BYU women's basketball: Cougars fall to Gonzaga in WCC semifinals, 62-43
LAS VEGAS — For a while in the first half, the BYU women's basketball team hung around top-seeded Gonzaga and appeared poised to throw a major scare into the Zags — if not spring a major upset — in the semifinals of the West Coast Conference tournament.
But in the final minutes of the first half, things began to unravel for the cold-shooting Cougars, who quickly fell behind by double digits and couldn't recover.
In the end, the Zags trampled No. 4 seed BYU, 62-43, Saturday afternoon at the Orleans Arena.
"We played really well for the first 15 minutes, then right before half we kind of let down a little bit and that gave Gonzaga a little bit of momentum," said BYU coach Jeff Judkins. "It was tough to come back. We thought we could do it, but we couldn't seem to get over the hump."
Gonzaga improved to 26-5 overall and will advance to Monday's tournament championship game. BYU, which fell to 21-10, could receive an invitation to the WNIT in the coming days.
"Hopefully, we'll learn from this and our team gets a team to play somewhere in the postseason," Judkins said. "Hopefully in the WNIT, to get some of these young players better and be able to improve as a team and get ready for next year."
The Zags beat BYU for the third time this season, and avenged last year's loss to the Cougars in the WCC tournament championship game.
After drilling 13 of 28 3-pointers in a victory over Loyola Marymount in Friday's quarterfinals, BYU shot a miserable 2 of 16 from 3-point range Saturday.
Against the Lions, Stephanie Vermunt Seaborn and Kim Beeston combined to knock down 11 of 21 shots from the floor. Against the Bulldogs, they made just 1 of 14.
"Sometimes it's a little bit the law of averages; sometimes you're not focused on the basket; or sometimes you let the pressure get to you," Ashley Garfield said of her team's shooting woes. "Just a lot of little things."
Early on, BYU played toe-to-toe with Gonzaga, though it never lead. The Cougars tied the game 8-8, and trailed by just one, 18-17, after Garfield's layup with 3:52 remaining in the first half.
But that was the final basket for the Cougars for a long stretch. The Bulldogs finished the half on a 12-2 run, including 10 consecutive points.
Meanwhile, the Cougars didn't score another field goal until the 15:10 mark of the second half, on a jumper by senior guard Haley Steed. At that point, BYU's deficit was 37-24.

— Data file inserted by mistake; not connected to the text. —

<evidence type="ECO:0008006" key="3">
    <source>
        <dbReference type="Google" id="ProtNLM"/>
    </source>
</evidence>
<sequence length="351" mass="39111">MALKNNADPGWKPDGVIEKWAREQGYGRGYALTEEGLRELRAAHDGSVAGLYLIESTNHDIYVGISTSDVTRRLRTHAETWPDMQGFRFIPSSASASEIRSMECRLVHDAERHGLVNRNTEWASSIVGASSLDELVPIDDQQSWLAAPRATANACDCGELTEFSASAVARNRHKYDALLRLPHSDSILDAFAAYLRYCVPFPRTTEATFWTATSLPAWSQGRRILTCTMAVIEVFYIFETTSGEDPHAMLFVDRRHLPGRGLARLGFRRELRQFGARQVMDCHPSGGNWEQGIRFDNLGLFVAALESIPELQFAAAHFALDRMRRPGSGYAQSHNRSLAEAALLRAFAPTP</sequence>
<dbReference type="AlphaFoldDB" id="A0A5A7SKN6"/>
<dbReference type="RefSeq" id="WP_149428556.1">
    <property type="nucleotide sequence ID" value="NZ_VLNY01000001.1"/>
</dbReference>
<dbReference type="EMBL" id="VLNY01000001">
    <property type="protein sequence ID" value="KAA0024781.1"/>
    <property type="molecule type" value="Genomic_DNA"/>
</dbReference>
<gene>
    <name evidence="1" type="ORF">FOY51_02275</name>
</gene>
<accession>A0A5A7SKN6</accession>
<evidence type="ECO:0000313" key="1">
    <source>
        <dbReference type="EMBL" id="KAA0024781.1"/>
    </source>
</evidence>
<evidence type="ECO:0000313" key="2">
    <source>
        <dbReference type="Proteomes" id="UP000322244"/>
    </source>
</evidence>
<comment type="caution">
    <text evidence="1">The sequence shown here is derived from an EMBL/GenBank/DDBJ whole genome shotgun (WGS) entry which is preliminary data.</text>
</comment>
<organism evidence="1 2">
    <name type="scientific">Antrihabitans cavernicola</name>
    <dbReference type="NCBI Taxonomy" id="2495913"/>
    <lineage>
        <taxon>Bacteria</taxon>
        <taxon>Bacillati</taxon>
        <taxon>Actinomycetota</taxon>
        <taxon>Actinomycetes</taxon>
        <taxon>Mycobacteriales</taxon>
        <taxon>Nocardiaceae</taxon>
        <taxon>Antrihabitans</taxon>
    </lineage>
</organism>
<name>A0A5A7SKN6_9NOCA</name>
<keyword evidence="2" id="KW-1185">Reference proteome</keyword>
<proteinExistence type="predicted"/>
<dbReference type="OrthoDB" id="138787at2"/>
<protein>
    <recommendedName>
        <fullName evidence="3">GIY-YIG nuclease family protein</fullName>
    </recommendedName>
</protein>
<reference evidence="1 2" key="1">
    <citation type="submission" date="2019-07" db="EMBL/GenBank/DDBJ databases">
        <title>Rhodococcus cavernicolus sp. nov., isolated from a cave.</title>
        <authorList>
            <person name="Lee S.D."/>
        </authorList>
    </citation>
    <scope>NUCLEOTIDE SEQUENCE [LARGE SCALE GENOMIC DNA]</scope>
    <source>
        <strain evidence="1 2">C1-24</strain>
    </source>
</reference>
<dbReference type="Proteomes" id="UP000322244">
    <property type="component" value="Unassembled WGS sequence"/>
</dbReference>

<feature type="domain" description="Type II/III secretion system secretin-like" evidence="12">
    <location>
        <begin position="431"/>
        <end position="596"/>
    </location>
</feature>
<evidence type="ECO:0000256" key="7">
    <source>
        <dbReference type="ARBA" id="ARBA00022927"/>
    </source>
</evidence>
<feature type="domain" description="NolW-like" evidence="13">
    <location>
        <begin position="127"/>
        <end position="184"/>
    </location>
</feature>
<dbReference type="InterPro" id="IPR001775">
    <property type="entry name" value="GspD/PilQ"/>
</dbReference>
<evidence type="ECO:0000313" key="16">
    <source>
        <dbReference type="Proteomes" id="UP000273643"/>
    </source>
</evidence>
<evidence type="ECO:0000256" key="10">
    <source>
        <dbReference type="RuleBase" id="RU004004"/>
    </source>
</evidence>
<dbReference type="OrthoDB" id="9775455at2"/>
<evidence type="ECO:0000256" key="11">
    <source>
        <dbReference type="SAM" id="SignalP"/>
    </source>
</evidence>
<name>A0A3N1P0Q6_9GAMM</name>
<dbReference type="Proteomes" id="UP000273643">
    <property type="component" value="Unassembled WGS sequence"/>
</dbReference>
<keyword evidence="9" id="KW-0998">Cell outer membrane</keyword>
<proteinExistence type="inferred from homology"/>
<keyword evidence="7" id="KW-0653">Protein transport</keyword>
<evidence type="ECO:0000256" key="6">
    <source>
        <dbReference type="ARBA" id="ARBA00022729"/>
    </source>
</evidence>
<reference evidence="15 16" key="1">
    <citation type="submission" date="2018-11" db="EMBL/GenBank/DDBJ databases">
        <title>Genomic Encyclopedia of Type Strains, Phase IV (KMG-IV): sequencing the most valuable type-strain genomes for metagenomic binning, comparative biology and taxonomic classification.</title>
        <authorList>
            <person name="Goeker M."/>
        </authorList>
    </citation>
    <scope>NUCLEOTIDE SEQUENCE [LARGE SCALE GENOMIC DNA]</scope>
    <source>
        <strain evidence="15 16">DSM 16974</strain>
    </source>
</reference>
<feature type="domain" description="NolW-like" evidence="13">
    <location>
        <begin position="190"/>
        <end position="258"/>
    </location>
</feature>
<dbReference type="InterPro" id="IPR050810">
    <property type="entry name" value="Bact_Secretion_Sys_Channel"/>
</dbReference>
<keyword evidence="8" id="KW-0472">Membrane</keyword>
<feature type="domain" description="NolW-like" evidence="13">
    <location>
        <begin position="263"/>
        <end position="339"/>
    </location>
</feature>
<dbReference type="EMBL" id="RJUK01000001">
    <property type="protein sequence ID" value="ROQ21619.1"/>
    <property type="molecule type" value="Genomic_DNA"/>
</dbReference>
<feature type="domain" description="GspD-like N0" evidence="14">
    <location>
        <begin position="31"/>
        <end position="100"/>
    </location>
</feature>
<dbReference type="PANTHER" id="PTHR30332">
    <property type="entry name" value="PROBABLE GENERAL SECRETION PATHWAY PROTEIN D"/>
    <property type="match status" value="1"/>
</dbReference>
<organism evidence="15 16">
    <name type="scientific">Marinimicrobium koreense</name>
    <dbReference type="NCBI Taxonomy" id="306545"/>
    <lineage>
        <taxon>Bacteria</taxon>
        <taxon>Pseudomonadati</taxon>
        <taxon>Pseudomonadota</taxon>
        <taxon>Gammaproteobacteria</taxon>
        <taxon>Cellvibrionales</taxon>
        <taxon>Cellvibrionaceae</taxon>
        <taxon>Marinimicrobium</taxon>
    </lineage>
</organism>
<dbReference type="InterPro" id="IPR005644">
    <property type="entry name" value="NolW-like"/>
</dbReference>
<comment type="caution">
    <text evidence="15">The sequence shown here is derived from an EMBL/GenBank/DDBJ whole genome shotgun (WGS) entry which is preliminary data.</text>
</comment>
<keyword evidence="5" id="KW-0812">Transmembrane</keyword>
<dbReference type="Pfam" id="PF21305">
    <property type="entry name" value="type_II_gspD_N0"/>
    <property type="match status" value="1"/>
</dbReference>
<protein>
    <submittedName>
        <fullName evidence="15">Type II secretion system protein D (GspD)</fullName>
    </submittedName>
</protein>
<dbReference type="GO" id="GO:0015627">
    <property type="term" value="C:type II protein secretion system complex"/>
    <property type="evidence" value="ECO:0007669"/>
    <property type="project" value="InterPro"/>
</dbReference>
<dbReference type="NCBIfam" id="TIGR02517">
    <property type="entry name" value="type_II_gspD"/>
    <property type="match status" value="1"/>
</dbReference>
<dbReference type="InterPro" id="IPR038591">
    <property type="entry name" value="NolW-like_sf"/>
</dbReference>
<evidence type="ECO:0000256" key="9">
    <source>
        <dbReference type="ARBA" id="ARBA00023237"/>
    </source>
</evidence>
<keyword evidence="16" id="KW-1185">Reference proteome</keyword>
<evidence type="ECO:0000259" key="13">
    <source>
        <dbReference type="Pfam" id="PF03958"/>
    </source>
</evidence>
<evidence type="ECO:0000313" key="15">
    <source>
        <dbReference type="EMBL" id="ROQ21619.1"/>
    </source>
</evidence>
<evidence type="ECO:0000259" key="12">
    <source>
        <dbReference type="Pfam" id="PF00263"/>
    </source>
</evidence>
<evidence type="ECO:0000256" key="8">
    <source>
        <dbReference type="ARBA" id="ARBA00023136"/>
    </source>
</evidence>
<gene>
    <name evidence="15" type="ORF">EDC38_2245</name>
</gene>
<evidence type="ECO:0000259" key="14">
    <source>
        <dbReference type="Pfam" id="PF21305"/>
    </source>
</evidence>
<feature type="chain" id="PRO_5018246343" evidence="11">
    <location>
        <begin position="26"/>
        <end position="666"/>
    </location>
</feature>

During the Cougars' nine-minute field goal drought, Gonzaga outscored BYU, 19-5. Turnovers played a role in the Zags' burst. The Cougars committed 22 turnovers on the day.
"They were really getting out and running. They were using our turnovers to their advantage," said Garfield. "We weren't able to get back and set up defensively. A lot of our offense comes from our defensive stops. So when we weren't getting those defensive stops, our offense kind of struggles. They were able to capitalize on some of our turnovers and push the ball and get that little lead before the half."
Right after Steed's basket in the second half, the Zags quickly pushed their lead to 42-24. The Bulldogs led by as many as 23 late in the contest.
Gonzaga center Shelby Cheslek scored a game-high 16 points and forward Sunny Greinacher chipped in 10. BYU's leading scorer was Morgan Bailey, who scored 12 off the bench.
Steed went 3 of 11 from the floor, including 0 for 4 from 3-point territory. She finished with eight points to go along with three assists and three turnovers.
Guard Jazmine Redmon's strong defensive performance against Steed was part of the Bulldogs' plan to "neutralize" Steed, said Gonzaga coach Kelly Graves.
"(Redmon) was in Haley's pocket all night and made her work hard," Garfield said.
Judkins drew a technical foul with 2:42 remaining in the game after pleading for more consistency from the officials.
"I thought they let them get very physical with us and they wouldn't let us do the same," Judkins explained. "But as a team, as a player, you've got to adjust to it."
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